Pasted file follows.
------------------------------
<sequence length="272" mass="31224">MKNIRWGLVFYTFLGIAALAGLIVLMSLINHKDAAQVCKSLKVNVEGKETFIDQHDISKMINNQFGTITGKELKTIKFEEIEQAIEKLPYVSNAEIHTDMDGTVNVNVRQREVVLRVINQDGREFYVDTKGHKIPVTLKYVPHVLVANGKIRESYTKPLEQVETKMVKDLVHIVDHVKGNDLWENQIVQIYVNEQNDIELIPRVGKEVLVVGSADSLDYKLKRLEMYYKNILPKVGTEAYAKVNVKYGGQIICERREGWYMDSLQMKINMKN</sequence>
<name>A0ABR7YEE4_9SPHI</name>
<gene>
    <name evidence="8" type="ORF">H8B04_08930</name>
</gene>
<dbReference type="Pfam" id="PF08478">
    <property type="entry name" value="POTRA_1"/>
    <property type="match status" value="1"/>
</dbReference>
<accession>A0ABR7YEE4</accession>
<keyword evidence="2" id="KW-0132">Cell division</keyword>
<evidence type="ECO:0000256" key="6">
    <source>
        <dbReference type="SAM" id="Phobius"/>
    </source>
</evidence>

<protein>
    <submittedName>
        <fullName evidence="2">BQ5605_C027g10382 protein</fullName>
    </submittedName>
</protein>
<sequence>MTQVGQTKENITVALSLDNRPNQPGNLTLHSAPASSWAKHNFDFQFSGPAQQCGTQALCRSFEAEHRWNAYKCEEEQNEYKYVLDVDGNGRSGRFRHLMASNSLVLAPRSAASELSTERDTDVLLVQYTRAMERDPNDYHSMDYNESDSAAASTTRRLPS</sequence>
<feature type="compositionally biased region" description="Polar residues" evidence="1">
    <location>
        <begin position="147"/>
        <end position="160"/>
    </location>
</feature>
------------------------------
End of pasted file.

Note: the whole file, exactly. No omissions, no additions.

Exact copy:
<sequence length="272" mass="31224">MKNIRWGLVFYTFLGIAALAGLIVLMSLINHKDAAQVCKSLKVNVEGKETFIDQHDISKMINNQFGTITGKELKTIKFEEIEQAIEKLPYVSNAEIHTDMDGTVNVNVRQREVVLRVINQDGREFYVDTKGHKIPVTLKYVPHVLVANGKIRESYTKPLEQVETKMVKDLVHIVDHVKGNDLWENQIVQIYVNEQNDIELIPRVGKEVLVVGSADSLDYKLKRLEMYYKNILPKVGTEAYAKVNVKYGGQIICERREGWYMDSLQMKINMKN</sequence>
<name>A0ABR7YEE4_9SPHI</name>
<gene>
    <name evidence="8" type="ORF">H8B04_08930</name>
</gene>
<dbReference type="Pfam" id="PF08478">
    <property type="entry name" value="POTRA_1"/>
    <property type="match status" value="1"/>
</dbReference>
<accession>A0ABR7YEE4</accession>
<keyword evidence="2" id="KW-0132">Cell division</keyword>
<evidence type="ECO:0000256" key="6">
    <source>
        <dbReference type="SAM" id="Phobius"/>
    </source>
</evidence>

<protein>
    <submittedName>
        <fullName evidence="2">BQ5605_C027g10382 protein</fullName>
    </submittedName>
</protein>
<sequence>MTQVGQTKENITVALSLDNRPNQPGNLTLHSAPASSWAKHNFDFQFSGPAQQCGTQALCRSFEAEHRWNAYKCEEEQNEYKYVLDVDGNGRSGRFRHLMASNSLVLAPRSAASELSTERDTDVLLVQYTRAMERDPNDYHSMDYNESDSAAASTTRRLPS</sequence>
<feature type="compositionally biased region" description="Polar residues" evidence="1">
    <location>
        <begin position="147"/>
        <end position="160"/>
    </location>
</feature>